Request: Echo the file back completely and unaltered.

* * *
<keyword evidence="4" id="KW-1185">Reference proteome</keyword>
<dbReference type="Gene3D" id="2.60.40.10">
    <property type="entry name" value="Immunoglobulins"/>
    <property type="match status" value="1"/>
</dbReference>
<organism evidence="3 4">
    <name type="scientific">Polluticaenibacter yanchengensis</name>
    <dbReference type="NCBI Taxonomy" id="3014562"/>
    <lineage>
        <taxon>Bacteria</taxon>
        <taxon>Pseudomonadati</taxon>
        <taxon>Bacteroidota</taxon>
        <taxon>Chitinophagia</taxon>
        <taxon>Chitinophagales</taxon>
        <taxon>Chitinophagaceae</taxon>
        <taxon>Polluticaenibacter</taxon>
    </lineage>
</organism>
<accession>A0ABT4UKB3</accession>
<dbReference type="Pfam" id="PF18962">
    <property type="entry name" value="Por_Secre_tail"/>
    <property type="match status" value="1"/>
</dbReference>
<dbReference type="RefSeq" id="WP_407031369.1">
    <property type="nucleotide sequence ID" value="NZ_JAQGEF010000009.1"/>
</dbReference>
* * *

<keyword evidence="4" id="KW-1185">Reference proteome</keyword>
<dbReference type="Gene3D" id="2.60.40.10">
    <property type="entry name" value="Immunoglobulins"/>
    <property type="match status" value="1"/>
</dbReference>
<organism evidence="3 4">
    <name type="scientific">Polluticaenibacter yanchengensis</name>
    <dbReference type="NCBI Taxonomy" id="3014562"/>
    <lineage>
        <taxon>Bacteria</taxon>
        <taxon>Pseudomonadati</taxon>
        <taxon>Bacteroidota</taxon>
        <taxon>Chitinophagia</taxon>
        <taxon>Chitinophagales</taxon>
        <taxon>Chitinophagaceae</taxon>
        <taxon>Polluticaenibacter</taxon>
    </lineage>
</organism>
<accession>A0ABT4UKB3</accession>
<dbReference type="Pfam" id="PF18962">
    <property type="entry name" value="Por_Secre_tail"/>
    <property type="match status" value="1"/>
</dbReference>
<dbReference type="RefSeq" id="WP_407031369.1">
    <property type="nucleotide sequence ID" value="NZ_JAQGEF010000009.1"/>
</dbReference>